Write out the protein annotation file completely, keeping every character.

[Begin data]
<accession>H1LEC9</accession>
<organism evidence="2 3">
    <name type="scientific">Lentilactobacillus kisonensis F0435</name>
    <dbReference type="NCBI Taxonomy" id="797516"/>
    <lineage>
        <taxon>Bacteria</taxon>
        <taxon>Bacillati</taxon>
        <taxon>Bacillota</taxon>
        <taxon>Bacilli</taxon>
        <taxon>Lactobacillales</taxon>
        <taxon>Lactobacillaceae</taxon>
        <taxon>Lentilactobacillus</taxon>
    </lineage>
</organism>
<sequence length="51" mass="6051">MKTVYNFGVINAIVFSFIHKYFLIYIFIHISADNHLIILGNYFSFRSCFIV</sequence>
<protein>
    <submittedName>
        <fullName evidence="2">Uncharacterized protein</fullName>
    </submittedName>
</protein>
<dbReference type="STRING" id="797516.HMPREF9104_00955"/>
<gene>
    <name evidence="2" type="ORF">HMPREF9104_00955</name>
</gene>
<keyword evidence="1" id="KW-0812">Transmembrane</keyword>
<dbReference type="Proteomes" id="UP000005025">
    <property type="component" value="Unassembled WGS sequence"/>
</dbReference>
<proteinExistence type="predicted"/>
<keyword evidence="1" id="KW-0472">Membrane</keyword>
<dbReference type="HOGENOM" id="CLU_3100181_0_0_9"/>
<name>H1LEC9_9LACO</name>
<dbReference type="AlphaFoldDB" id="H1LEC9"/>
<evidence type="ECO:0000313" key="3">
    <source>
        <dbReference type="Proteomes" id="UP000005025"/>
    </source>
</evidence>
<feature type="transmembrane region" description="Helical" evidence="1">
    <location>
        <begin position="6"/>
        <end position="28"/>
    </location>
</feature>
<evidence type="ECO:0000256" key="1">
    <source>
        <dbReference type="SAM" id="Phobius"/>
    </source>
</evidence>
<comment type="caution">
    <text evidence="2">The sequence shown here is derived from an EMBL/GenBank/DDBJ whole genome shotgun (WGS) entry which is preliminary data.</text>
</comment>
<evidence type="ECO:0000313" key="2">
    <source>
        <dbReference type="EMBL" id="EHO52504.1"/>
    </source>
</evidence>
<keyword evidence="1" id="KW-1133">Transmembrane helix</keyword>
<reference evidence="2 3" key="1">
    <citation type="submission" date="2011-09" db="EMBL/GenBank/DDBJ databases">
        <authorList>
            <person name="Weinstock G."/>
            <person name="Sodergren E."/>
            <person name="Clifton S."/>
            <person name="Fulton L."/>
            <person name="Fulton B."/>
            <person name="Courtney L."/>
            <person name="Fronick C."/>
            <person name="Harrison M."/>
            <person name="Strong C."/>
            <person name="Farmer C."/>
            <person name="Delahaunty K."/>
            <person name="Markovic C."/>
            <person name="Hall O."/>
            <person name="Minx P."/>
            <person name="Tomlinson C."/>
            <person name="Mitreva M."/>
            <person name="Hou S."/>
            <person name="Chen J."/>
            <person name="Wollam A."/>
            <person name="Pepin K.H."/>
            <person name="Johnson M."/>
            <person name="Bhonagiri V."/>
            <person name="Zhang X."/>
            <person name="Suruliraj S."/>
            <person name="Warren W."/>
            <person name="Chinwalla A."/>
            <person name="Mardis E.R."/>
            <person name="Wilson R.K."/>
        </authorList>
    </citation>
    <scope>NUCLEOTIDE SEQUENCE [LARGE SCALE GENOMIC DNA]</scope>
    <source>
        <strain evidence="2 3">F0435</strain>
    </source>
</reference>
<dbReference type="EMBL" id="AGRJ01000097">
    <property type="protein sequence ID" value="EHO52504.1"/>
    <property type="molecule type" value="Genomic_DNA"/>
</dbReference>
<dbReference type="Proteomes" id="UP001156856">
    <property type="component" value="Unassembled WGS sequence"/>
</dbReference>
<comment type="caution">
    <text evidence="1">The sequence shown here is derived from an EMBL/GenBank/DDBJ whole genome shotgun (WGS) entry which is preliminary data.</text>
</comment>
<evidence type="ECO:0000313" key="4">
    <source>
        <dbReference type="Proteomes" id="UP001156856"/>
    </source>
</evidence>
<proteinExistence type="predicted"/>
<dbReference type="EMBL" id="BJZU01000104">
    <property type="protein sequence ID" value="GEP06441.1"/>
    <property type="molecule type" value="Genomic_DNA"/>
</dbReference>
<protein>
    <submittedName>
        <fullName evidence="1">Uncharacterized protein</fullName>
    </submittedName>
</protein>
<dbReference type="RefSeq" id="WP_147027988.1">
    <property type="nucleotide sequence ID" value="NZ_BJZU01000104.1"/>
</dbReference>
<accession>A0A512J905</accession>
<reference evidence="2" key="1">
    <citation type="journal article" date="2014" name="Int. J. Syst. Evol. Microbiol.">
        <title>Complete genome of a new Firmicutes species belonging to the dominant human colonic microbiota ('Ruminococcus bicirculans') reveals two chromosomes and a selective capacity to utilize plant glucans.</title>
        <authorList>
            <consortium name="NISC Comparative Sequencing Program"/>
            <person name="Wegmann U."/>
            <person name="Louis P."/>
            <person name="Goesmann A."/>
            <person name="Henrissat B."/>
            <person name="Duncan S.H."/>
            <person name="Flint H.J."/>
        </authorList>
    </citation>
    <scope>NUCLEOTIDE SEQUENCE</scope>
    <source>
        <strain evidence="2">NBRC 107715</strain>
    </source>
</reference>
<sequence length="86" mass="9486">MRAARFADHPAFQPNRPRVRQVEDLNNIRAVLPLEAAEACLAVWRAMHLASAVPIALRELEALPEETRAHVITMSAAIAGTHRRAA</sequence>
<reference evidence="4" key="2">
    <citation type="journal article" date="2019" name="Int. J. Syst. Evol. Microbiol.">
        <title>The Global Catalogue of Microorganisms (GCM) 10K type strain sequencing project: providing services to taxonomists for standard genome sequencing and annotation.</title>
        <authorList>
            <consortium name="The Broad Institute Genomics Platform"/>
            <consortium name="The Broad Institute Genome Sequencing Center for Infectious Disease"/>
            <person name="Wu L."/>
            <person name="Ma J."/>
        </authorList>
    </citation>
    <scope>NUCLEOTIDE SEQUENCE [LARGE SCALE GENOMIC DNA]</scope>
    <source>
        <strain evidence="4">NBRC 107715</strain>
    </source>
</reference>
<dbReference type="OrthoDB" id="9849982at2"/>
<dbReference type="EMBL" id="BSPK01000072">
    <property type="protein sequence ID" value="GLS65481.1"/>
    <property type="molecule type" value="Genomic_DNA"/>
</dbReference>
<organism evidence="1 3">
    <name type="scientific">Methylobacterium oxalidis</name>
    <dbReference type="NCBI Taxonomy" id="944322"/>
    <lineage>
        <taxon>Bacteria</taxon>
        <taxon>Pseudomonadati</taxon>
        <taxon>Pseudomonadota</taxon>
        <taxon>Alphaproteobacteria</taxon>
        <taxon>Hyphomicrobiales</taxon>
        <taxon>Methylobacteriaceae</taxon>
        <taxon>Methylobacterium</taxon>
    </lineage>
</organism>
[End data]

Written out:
<accession>H1LEC9</accession>
<organism evidence="2 3">
    <name type="scientific">Lentilactobacillus kisonensis F0435</name>
    <dbReference type="NCBI Taxonomy" id="797516"/>
    <lineage>
        <taxon>Bacteria</taxon>
        <taxon>Bacillati</taxon>
        <taxon>Bacillota</taxon>
        <taxon>Bacilli</taxon>
        <taxon>Lactobacillales</taxon>
        <taxon>Lactobacillaceae</taxon>
        <taxon>Lentilactobacillus</taxon>
    </lineage>
</organism>
<sequence length="51" mass="6051">MKTVYNFGVINAIVFSFIHKYFLIYIFIHISADNHLIILGNYFSFRSCFIV</sequence>
<protein>
    <submittedName>
        <fullName evidence="2">Uncharacterized protein</fullName>
    </submittedName>
</protein>
<dbReference type="STRING" id="797516.HMPREF9104_00955"/>
<gene>
    <name evidence="2" type="ORF">HMPREF9104_00955</name>
</gene>
<keyword evidence="1" id="KW-0812">Transmembrane</keyword>
<dbReference type="Proteomes" id="UP000005025">
    <property type="component" value="Unassembled WGS sequence"/>
</dbReference>
<proteinExistence type="predicted"/>
<keyword evidence="1" id="KW-0472">Membrane</keyword>
<dbReference type="HOGENOM" id="CLU_3100181_0_0_9"/>
<name>H1LEC9_9LACO</name>
<dbReference type="AlphaFoldDB" id="H1LEC9"/>
<evidence type="ECO:0000313" key="3">
    <source>
        <dbReference type="Proteomes" id="UP000005025"/>
    </source>
</evidence>
<feature type="transmembrane region" description="Helical" evidence="1">
    <location>
        <begin position="6"/>
        <end position="28"/>
    </location>
</feature>
<evidence type="ECO:0000256" key="1">
    <source>
        <dbReference type="SAM" id="Phobius"/>
    </source>
</evidence>
<comment type="caution">
    <text evidence="2">The sequence shown here is derived from an EMBL/GenBank/DDBJ whole genome shotgun (WGS) entry which is preliminary data.</text>
</comment>
<evidence type="ECO:0000313" key="2">
    <source>
        <dbReference type="EMBL" id="EHO52504.1"/>
    </source>
</evidence>
<keyword evidence="1" id="KW-1133">Transmembrane helix</keyword>
<reference evidence="2 3" key="1">
    <citation type="submission" date="2011-09" db="EMBL/GenBank/DDBJ databases">
        <authorList>
            <person name="Weinstock G."/>
            <person name="Sodergren E."/>
            <person name="Clifton S."/>
            <person name="Fulton L."/>
            <person name="Fulton B."/>
            <person name="Courtney L."/>
            <person name="Fronick C."/>
            <person name="Harrison M."/>
            <person name="Strong C."/>
            <person name="Farmer C."/>
            <person name="Delahaunty K."/>
            <person name="Markovic C."/>
            <person name="Hall O."/>
            <person name="Minx P."/>
            <person name="Tomlinson C."/>
            <person name="Mitreva M."/>
            <person name="Hou S."/>
            <person name="Chen J."/>
            <person name="Wollam A."/>
            <person name="Pepin K.H."/>
            <person name="Johnson M."/>
            <person name="Bhonagiri V."/>
            <person name="Zhang X."/>
            <person name="Suruliraj S."/>
            <person name="Warren W."/>
            <person name="Chinwalla A."/>
            <person name="Mardis E.R."/>
            <person name="Wilson R.K."/>
        </authorList>
    </citation>
    <scope>NUCLEOTIDE SEQUENCE [LARGE SCALE GENOMIC DNA]</scope>
    <source>
        <strain evidence="2 3">F0435</strain>
    </source>
</reference>
<dbReference type="EMBL" id="AGRJ01000097">
    <property type="protein sequence ID" value="EHO52504.1"/>
    <property type="molecule type" value="Genomic_DNA"/>
</dbReference>
<dbReference type="Proteomes" id="UP001156856">
    <property type="component" value="Unassembled WGS sequence"/>
</dbReference>
<comment type="caution">
    <text evidence="1">The sequence shown here is derived from an EMBL/GenBank/DDBJ whole genome shotgun (WGS) entry which is preliminary data.</text>
</comment>
<evidence type="ECO:0000313" key="4">
    <source>
        <dbReference type="Proteomes" id="UP001156856"/>
    </source>
</evidence>
<proteinExistence type="predicted"/>
<dbReference type="EMBL" id="BJZU01000104">
    <property type="protein sequence ID" value="GEP06441.1"/>
    <property type="molecule type" value="Genomic_DNA"/>
</dbReference>
<protein>
    <submittedName>
        <fullName evidence="1">Uncharacterized protein</fullName>
    </submittedName>
</protein>
<dbReference type="RefSeq" id="WP_147027988.1">
    <property type="nucleotide sequence ID" value="NZ_BJZU01000104.1"/>
</dbReference>
<accession>A0A512J905</accession>
<reference evidence="2" key="1">
    <citation type="journal article" date="2014" name="Int. J. Syst. Evol. Microbiol.">
        <title>Complete genome of a new Firmicutes species belonging to the dominant human colonic microbiota ('Ruminococcus bicirculans') reveals two chromosomes and a selective capacity to utilize plant glucans.</title>
        <authorList>
            <consortium name="NISC Comparative Sequencing Program"/>
            <person name="Wegmann U."/>
            <person name="Louis P."/>
            <person name="Goesmann A."/>
            <person name="Henrissat B."/>
            <person name="Duncan S.H."/>
            <person name="Flint H.J."/>
        </authorList>
    </citation>
    <scope>NUCLEOTIDE SEQUENCE</scope>
    <source>
        <strain evidence="2">NBRC 107715</strain>
    </source>
</reference>
<sequence length="86" mass="9486">MRAARFADHPAFQPNRPRVRQVEDLNNIRAVLPLEAAEACLAVWRAMHLASAVPIALRELEALPEETRAHVITMSAAIAGTHRRAA</sequence>
<reference evidence="4" key="2">
    <citation type="journal article" date="2019" name="Int. J. Syst. Evol. Microbiol.">
        <title>The Global Catalogue of Microorganisms (GCM) 10K type strain sequencing project: providing services to taxonomists for standard genome sequencing and annotation.</title>
        <authorList>
            <consortium name="The Broad Institute Genomics Platform"/>
            <consortium name="The Broad Institute Genome Sequencing Center for Infectious Disease"/>
            <person name="Wu L."/>
            <person name="Ma J."/>
        </authorList>
    </citation>
    <scope>NUCLEOTIDE SEQUENCE [LARGE SCALE GENOMIC DNA]</scope>
    <source>
        <strain evidence="4">NBRC 107715</strain>
    </source>
</reference>
<dbReference type="OrthoDB" id="9849982at2"/>
<dbReference type="EMBL" id="BSPK01000072">
    <property type="protein sequence ID" value="GLS65481.1"/>
    <property type="molecule type" value="Genomic_DNA"/>
</dbReference>
<organism evidence="1 3">
    <name type="scientific">Methylobacterium oxalidis</name>
    <dbReference type="NCBI Taxonomy" id="944322"/>
    <lineage>
        <taxon>Bacteria</taxon>
        <taxon>Pseudomonadati</taxon>
        <taxon>Pseudomonadota</taxon>
        <taxon>Alphaproteobacteria</taxon>
        <taxon>Hyphomicrobiales</taxon>
        <taxon>Methylobacteriaceae</taxon>
        <taxon>Methylobacterium</taxon>
    </lineage>
</organism>